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Fun with Physics

The best way to teach physics to video-game-crazed middle schoolers is to make the class a little more like a video game. That was the premise behind a revised physics curriculum created this summer by two Vassar physics majors, two studio art majors, and an incoming freshman.

Under the guidance of physics professor Cindy Schwarz, the students used animated astronauts, cavemen, construction workers, bugs, cars, and paper airplanes to illustrate basic scientific principles in the comprehensive curriculum. Alexandra Trunnell ’17, a declared physics and astronomy major, and physics major Teddy Stanescu ’16 supplied the scientific expertise, while art majors Sam Faber-Manning ’16 and Jerry Kindig ’15 created the characters, using recently designed animation software to bring them to life. Luis Serazo ’18, who plans to major in physics or math, pitched in on all phases of the project, which was funded through Vassar’s Undergraduate Research Summer Institute and the Diving into Research program.

Left to right, Luis Serazo ’18, Sam Faber-Manning ’16, Jerry Kindig ’15, Professor Schwarz, Alexandra Trunnell ’17, and Teddy Stanescu ’17. Photo by Karl Rabe

Trunnell gave a presentation on the new curriculum Oct. 11 at a conference of the New York, New Jersey and New England Sections of the American Association of Physics Teachers at Siena College in Loudonville NY. Schwarz had been scheduled to give the talk but decided it made more sense to have Trunnell do it. “I was basically going to use a lot of the stuff Alex and her team did this summer for my presentation, so I figured it was better to have her give the talk,” Schwarz says. “And the reception she got was incredible.”

Trunnell says she was a bit nervous as she began her talk before a crowd of experienced physics teachers, but as she ran some of the animated experiments on a video screen, “it was fun to watch the audience begin to understand what we were doing and how we had done it.”

Trunnell and her team are continuing to work on the project during the school year, re-tooling the curriculum for high school and college students while retaining many of the animated characters they used for the middle school students. “We think demonstrating scientific principles using a caveman playing mini golf is something that resonates for students from fifth grade right through college,” she says.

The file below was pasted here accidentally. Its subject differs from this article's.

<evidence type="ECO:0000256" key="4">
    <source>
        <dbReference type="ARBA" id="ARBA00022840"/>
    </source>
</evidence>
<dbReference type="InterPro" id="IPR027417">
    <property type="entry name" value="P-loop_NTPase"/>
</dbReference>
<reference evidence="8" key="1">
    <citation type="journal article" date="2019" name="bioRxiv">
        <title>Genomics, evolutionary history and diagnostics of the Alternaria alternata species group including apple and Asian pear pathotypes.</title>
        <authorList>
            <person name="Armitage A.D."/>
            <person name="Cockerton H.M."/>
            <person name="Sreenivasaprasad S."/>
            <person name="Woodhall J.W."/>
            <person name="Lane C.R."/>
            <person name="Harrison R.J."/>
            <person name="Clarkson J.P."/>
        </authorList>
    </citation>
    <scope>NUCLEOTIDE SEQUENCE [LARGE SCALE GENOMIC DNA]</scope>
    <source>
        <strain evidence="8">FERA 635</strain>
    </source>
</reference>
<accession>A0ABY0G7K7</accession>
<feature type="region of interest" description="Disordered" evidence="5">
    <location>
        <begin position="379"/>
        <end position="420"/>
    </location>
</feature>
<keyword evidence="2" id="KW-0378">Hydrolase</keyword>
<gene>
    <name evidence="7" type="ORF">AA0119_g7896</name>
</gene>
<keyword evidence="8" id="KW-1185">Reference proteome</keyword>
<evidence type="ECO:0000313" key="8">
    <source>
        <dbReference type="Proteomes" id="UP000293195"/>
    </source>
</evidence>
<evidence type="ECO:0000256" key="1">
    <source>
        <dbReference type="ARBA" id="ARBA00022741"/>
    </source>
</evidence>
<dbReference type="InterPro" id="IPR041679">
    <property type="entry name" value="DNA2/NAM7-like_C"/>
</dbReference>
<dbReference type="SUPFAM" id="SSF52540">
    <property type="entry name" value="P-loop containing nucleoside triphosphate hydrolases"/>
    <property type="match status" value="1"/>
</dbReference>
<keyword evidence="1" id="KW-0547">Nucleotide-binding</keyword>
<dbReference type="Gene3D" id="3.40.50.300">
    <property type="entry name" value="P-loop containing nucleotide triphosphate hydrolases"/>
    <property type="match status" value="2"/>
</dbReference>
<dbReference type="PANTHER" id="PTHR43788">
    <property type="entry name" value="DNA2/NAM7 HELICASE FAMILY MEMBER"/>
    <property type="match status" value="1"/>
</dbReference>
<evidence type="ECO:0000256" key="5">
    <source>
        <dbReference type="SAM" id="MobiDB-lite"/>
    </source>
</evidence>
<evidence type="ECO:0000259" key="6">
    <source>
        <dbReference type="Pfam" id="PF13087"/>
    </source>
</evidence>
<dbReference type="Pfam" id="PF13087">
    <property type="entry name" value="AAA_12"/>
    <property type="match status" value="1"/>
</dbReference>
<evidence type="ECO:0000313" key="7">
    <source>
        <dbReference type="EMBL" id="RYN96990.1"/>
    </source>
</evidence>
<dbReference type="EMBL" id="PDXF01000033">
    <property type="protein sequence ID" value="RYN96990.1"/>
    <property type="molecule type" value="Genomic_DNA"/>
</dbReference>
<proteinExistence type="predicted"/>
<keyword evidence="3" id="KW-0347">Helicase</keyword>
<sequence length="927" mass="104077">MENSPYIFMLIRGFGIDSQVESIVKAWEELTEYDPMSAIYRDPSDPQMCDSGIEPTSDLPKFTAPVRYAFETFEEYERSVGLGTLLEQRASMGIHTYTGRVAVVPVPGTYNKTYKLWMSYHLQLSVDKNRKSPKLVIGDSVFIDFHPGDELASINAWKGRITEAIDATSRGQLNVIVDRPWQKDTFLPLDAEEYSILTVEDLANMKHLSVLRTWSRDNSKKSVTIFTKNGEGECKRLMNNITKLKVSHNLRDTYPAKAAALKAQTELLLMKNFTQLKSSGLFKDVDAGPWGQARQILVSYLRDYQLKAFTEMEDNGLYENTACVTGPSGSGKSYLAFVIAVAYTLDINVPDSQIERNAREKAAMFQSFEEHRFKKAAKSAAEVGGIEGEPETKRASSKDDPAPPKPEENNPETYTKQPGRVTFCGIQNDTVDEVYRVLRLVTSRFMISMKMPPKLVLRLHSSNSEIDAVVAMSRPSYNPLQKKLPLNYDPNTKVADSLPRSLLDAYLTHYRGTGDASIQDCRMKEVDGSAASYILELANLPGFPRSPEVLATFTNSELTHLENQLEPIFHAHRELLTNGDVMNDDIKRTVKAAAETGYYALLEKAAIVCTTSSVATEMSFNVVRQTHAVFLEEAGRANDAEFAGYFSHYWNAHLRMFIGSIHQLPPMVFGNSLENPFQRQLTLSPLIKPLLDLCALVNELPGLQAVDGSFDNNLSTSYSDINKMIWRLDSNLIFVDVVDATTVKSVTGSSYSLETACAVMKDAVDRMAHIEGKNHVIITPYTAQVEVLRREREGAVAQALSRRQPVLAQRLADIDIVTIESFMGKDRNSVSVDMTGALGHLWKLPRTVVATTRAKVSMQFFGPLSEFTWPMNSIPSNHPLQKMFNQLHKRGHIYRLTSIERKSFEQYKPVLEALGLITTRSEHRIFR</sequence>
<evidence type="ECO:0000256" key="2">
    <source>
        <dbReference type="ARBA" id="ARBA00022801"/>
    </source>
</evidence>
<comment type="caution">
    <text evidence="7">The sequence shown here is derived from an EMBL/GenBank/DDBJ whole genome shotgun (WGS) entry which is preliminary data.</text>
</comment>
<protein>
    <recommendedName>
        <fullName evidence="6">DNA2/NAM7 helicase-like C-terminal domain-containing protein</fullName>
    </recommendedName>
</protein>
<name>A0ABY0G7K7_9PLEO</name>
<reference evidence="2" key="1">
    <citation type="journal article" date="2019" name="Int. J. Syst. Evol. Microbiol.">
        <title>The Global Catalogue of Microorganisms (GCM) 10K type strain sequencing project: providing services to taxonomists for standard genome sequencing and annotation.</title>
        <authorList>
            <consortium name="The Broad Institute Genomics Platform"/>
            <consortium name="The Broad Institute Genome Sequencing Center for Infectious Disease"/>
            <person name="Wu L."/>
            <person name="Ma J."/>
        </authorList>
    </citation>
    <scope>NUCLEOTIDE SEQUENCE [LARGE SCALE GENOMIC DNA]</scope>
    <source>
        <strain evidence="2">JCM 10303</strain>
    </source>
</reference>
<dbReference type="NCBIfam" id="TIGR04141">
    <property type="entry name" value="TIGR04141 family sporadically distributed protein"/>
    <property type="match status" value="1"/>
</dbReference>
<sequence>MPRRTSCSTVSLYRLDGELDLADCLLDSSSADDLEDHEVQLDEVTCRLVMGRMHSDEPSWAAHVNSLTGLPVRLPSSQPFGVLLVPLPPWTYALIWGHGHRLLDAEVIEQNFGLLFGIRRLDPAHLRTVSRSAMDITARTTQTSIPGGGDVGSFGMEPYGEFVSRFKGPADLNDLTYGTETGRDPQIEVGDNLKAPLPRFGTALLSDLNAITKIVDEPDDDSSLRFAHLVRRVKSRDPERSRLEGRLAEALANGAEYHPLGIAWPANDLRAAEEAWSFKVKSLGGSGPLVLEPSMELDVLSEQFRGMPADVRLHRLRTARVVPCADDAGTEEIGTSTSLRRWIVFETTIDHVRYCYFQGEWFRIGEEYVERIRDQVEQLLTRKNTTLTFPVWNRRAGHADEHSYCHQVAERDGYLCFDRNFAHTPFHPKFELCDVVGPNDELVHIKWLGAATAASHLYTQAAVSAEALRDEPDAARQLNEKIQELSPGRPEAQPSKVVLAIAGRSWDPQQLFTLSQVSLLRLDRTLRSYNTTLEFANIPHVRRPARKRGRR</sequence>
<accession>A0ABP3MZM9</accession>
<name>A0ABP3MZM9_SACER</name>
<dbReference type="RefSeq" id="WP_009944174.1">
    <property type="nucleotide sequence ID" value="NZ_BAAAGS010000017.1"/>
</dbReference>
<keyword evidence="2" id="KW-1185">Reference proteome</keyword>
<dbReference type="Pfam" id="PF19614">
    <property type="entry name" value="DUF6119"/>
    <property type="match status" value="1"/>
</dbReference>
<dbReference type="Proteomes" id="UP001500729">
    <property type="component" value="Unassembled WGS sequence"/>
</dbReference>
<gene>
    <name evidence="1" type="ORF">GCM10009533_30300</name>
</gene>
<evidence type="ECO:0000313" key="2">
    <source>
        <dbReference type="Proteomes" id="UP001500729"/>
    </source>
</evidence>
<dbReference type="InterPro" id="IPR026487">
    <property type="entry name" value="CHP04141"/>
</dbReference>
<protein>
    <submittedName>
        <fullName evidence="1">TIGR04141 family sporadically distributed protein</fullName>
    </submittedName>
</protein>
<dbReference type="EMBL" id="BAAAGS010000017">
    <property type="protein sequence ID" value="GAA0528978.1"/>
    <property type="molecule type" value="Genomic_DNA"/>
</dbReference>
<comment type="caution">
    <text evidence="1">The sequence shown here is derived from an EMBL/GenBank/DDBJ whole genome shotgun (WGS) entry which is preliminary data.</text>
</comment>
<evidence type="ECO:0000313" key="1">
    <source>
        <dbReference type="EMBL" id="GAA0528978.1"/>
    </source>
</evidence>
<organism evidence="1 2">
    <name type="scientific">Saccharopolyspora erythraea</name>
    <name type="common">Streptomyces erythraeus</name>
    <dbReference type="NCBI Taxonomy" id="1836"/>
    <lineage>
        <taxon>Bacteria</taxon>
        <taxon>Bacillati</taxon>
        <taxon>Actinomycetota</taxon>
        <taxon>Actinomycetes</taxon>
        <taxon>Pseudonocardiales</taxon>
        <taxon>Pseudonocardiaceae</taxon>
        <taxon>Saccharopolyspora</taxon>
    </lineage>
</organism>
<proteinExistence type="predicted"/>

Kindig and Faber-Manning say their main challenge was grasping  some of the scientific concepts they would be illustrating through the characters they created. “A lot of our time initially was asking the physics students, ‘Does this work for the physics you’re teaching?’ Faber-Manning says.

Kindig says he never doubted the art majors and science majors would be able to collaborate successfully. “We were all in the same room all the time and we just kept talking to each other, and eventually we figured it out,” he says.

Schwarz was particularly impressed with how fast the students solved problems they encountered. “They took the animation software to places it was never engineered to go,” she says. “And one day I walked into the room where they were working, and the artists were high-fiving the physics people. That’s the kind of atmosphere this project has had since we started.”

Schwarz says she is looking forward to seeing how middle school teachers use the new curriculum, which was designed to address new science standards for middle schools across the country. She says it will be particularly helpful to school districts where the middle school teachers are looking for help with teaching the new material. “Many middle school teachers are not very comfortable with the physical sciences, especially physics,” she says.

Serazo says he was gratified to have taken part in such an important project before he ever took his first course at Vassar. “Learning to work with this new software and to collaborate with Vassar students who were interested in art as well as science was a great way to begin my time at Vassar,” he says.

Stanescu says working on the project is spurring some new academic interests. “I’ve never taken a computer course, but what we did this summer made we want to audit some courses in the Computer Science Department,” he says.

The cross-pollination didn’t stop there, Schwarz says. “The physics majors told me they plan to take an art course, and the art students may venture into some physics courses, especially those for non majors, such as A Tour of the Subatomic Zoo or The Limits of the Universe and the Limits of Understanding,” she says.

Posted by Office of Communications Friday, November 7, 2014